The Monty Hall problem in the Let's Make a Deal TV game is a classic example. 

The Monty Hall Problem. Source: Wikipedia

A participant choses one door. Goats are behind two doors and a new car behind the third. He gets what he had chosen. However, before checking the door he had chosen, the game host opens another door discovering a goat behind it.

The participant can change is mind and pick the third door instead of the door which had been chosen.

Intuitively, people conclude, that the probability that the car is behind the original door chosen is 0.5. Many participants do not bother to change the door had been chosen. Wrong conclusion: It is a Bayes's theorem probability, therefore the probability of a car behind the third door is approximately 0.67. 

most of the votes, using Wisdom of the Crowd, will assign equal probabilities to a car behind the first and a car behind the third door. These votes support wrong decision. 

Factor 2: Information Technology example
This example is also old one: more than a decade ago. 

A client (An Enterprise) asked me to help him in choosing an Operating System, for migrating or developing his most crucial application.

I have to recommend UNIX or proprietary Operating System. 

As in most cases, there were constraints.
The following constraints were applicable to this task:

1. Short Time for implementing the application -Completing the System development beyond the schedule was impossible.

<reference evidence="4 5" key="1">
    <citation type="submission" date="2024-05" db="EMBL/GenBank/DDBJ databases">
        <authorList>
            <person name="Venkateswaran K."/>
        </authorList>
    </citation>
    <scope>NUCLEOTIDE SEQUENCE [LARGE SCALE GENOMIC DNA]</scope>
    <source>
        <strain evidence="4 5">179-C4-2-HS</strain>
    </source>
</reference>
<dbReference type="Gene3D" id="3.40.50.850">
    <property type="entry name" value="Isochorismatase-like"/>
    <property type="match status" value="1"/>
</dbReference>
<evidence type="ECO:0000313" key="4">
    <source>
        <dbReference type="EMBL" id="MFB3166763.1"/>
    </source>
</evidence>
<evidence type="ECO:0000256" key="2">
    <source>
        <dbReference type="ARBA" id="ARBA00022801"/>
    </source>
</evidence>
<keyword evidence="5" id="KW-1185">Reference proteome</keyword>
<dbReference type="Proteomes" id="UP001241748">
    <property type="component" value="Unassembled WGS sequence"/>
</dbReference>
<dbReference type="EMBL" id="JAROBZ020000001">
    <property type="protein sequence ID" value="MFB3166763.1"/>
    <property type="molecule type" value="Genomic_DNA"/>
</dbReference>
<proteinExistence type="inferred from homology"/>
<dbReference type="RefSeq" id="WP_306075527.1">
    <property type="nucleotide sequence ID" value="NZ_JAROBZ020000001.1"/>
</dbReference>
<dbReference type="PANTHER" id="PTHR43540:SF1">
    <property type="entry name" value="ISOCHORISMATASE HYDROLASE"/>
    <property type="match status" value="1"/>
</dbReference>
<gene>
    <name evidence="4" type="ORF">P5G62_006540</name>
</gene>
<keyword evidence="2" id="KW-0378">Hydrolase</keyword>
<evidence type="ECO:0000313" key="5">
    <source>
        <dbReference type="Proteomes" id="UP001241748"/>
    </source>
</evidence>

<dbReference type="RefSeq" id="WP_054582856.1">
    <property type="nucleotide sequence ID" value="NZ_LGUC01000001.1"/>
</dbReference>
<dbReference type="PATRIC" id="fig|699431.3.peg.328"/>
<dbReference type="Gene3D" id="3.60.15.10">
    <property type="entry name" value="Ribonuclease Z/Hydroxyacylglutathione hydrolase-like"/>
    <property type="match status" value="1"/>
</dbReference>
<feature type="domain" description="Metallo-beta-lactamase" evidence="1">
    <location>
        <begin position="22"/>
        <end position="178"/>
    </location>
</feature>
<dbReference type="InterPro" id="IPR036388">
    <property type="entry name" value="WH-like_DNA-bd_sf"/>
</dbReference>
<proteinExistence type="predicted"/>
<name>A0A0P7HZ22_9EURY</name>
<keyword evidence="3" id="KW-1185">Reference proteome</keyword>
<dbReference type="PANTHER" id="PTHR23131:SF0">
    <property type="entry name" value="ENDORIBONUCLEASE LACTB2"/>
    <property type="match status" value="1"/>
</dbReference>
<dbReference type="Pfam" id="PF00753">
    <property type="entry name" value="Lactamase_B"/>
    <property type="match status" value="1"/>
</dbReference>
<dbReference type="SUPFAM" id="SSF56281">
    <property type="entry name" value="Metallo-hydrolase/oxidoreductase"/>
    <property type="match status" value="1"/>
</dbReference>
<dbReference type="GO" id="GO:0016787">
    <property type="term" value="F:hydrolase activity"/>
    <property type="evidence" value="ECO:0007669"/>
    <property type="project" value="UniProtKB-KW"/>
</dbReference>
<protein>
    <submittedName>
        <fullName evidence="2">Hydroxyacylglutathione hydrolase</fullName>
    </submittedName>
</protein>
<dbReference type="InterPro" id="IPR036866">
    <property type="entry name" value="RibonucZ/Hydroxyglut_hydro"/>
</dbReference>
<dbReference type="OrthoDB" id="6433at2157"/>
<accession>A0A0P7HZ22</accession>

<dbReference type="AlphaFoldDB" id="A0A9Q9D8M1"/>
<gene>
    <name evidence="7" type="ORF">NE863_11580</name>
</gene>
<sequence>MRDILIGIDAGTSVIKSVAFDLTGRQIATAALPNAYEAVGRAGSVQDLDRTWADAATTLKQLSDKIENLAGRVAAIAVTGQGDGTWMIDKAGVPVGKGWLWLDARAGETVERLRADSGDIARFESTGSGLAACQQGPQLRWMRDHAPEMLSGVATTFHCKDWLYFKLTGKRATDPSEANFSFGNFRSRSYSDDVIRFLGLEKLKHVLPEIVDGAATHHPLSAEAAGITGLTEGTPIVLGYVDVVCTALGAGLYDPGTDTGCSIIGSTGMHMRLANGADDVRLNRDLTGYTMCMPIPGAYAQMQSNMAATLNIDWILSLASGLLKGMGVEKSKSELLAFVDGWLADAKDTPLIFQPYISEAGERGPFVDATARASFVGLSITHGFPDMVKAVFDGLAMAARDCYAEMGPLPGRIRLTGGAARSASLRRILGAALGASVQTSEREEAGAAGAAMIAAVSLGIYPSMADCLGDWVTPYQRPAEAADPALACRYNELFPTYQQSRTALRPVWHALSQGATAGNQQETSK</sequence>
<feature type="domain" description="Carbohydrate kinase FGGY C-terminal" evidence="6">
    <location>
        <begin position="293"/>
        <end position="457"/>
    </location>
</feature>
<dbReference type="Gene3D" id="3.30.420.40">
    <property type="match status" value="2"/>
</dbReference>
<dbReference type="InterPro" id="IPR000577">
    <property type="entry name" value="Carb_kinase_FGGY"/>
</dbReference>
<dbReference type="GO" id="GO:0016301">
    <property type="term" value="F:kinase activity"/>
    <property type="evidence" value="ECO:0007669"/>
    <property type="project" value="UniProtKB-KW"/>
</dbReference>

2. The vendor which should provide the Server and Operating System was predefined.

3. I had to finish the task in two days. 
During this time frame I had to find data, read data, meet the local distributor's experts and the IT department people responsible for the application.

In addition, an ongoing process of choosing the Strategic Operating system was not completed. I was the leading advocate of UNIX. Others support proprietary Operating Systems.  

Factor 2: Information Technology example Recommendation
When I discussed the issue with the vendor's experts and read the vendor's papers, I discovered that most (not to say all), users world wide facing the same decision selected UNIX. 

There were hundreds of Enterprises which preferred UNIX. No evidence of enterprises choosing the proprietary Operating System was available.

It was easy for me to conform to the Wisdom of the Crowd and chose UNIX. Choosing UNIX, would also support the UNIX agenda, I advocated for the enterprise.

I recommended usage of the proprietary Operating System.
My paper included the evidence that most of the other Enterprises selected UNIX.

It also describe the uniqueness of my client's enterprise supporting selection of the proprietary Operating System.

Factor 2: Information Technology example unique characteristics
The unique characteristics  were limited UNIX knowledge and experience, as well as a lot of knowledge and experience in the proprietary environment. Coupling the knowledge (propriety) and the lack of knowledge (UNIX) with the System importance and schedule constraint, will result in high Risk UNIX implementation.

The risk of deploying the application after schedule, in a relatively good scenario, and of failing to deploy it appropriately, in a less optimistic scenario, supported non-UNIX implementation recommendation.

It is easy to find other examples in Information Technology, as well as in other fields (as I did in my Hebrew post) in which usage of Wisdom of the Crowd could cause  wrong decisions.

You can not count on the crowd, when there is strong Social Conformity.
If their are Unique characteristics, the crowd may ignore them and will recommend a wrong decision.

Even if you ask many people and few of them will perceive the uniqueness and recommend the right solution, the Wisdom of the Crowd data gatherer could reach a wrong conclusion, by preferring the majority opinion.